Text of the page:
Their intelligence is so obvious when you spend even a small amount of time with them. Every time I enter their enclosure, they embrace me quickly and then search my pockets for hidden almonds I may have brought for them. After that, we settle down for a grooming session. I usually groom Angie while Ace sits on my shoulder and grooms me. It is easy to forget, however, that these are wild animals and not pets.

I’ve been trained in how to read their body language and facial expressions. For example, when upset, caps will bare their teeth in a way that almost looks like they are smiling. This is similar to their play face, so when working with them, you have to always be aware of how they are feeling and behaving.

Because they have to live in an enclosure while they are being rehabilitated, it is easy for these intelligent creatures to become bored. We try to provide as much enrichment for them as possible, and part of everyday is dedicated to that. We often rearrange their enclosure, so branches are in different positions than they were before and new ones are added. We also hide their food in interesting places and design fun toys for them. Some favorites of theirs are colored paper or egg cartons with yummy peanut butter.

We also have to watch for stereotypic behaviors they might exhibit. These are behaviors that are common in animals in captivity, and are usually a sign of distress or boredom. Lately Ace has been doing a quick head roll, almost like a twitch. This is a common behavior in capuchins in captivity, but it isn’t clear what it means or how to prevent it.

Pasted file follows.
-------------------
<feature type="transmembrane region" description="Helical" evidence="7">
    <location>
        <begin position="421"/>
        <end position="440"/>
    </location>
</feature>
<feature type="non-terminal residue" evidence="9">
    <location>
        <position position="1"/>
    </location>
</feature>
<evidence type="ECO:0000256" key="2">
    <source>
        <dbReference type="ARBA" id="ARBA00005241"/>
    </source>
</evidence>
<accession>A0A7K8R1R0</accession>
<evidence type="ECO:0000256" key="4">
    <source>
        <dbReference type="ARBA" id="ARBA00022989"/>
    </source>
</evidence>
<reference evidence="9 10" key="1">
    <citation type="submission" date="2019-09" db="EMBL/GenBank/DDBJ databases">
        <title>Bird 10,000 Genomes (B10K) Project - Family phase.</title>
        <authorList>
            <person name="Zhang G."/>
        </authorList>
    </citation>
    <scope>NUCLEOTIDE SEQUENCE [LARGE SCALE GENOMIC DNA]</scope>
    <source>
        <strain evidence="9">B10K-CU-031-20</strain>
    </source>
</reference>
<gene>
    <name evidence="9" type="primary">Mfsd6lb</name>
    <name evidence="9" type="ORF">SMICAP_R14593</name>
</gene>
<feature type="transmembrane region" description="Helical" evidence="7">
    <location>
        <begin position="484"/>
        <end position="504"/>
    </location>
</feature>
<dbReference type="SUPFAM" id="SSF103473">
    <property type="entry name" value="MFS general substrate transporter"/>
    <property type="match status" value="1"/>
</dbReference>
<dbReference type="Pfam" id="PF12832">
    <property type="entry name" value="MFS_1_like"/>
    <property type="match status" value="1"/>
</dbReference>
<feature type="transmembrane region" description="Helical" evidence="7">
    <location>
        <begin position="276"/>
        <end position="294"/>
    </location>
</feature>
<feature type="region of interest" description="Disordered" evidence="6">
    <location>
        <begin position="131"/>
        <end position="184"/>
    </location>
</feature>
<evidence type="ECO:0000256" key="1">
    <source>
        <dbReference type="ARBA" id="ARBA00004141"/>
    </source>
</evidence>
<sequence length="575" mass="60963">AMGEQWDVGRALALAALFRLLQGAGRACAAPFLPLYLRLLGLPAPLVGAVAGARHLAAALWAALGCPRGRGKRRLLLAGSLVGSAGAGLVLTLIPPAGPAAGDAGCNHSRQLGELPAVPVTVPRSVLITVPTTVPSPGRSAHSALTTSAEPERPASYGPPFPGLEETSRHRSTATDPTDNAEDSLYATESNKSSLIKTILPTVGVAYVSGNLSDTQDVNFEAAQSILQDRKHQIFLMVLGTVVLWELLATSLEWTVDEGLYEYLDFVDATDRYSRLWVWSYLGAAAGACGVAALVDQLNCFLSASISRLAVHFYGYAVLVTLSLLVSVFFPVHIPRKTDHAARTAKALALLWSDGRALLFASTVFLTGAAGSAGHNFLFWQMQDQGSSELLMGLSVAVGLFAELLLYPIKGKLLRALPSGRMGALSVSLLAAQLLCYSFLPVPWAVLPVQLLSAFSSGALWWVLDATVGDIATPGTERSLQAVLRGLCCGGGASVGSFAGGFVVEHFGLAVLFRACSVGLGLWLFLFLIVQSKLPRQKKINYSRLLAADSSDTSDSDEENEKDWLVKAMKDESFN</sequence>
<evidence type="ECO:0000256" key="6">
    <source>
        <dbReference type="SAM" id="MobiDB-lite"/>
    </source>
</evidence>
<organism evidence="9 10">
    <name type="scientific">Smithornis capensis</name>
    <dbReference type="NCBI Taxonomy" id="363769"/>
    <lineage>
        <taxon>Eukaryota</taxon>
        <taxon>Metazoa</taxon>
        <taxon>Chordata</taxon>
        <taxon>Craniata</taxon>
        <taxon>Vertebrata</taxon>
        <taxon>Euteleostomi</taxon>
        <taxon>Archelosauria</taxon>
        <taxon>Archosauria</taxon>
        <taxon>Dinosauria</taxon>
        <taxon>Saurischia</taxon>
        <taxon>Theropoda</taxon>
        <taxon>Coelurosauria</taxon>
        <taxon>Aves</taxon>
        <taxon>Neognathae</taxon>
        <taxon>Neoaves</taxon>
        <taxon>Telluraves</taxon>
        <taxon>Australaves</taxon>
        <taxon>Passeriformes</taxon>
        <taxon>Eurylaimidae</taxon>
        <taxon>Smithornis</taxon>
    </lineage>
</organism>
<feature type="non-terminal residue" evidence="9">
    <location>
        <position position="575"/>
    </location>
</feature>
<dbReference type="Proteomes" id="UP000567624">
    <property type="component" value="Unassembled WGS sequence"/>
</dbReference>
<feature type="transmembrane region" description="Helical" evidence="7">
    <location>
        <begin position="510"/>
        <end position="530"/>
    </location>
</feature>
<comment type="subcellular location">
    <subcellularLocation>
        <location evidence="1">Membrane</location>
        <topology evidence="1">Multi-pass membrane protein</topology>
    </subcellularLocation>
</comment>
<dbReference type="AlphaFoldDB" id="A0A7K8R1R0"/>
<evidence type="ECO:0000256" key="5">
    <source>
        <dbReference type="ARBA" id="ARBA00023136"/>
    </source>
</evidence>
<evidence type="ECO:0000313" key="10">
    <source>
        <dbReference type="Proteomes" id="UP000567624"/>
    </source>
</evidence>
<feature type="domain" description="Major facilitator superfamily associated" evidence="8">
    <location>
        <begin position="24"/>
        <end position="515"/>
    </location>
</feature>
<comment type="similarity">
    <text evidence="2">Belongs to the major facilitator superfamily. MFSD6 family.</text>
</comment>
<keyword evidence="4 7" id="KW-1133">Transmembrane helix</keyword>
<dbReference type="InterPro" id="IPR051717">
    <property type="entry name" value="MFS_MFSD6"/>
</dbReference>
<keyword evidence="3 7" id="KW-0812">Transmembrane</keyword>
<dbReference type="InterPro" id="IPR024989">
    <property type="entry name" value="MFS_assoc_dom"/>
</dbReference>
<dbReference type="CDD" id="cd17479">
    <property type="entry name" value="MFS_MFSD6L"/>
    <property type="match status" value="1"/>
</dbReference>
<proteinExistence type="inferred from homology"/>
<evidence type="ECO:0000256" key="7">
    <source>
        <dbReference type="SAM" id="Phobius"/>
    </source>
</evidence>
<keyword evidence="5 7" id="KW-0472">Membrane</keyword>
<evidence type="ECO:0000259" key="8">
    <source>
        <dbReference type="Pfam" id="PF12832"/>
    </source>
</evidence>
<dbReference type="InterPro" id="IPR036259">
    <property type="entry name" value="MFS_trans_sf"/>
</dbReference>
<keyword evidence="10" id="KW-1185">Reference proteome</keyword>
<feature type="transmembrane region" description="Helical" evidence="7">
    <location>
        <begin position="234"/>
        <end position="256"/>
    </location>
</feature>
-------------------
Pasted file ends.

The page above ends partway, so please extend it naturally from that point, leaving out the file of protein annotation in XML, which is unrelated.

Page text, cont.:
Another cool thing with capuchins is their territorial behavior. When trying to ward off enemies or demonstrating dominance, caps will break and shake branches. It’s actually quite terrifying to be on the receiving end of one of these encounters. We try to keep the wild caps away from the ones in our care, as they take their food and make Angie nervous, so part of the job is breaking and shaking branches at them in return. I’ve had a couple showdowns with some wild caps, and they are extremely intimidating.

I’m learning so much about animal behavior and husbandry, and loving every second of it!

 

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b2ap3_thumbnail_5-8-Narasimhan.jpgMeet Rachel Narasimhan, a senior biology major at Waynesburg University. This summer, she will be interning at the Aloutta Sanctuary in Panama. She plans to share her experiences right here on the Waynesburg blog.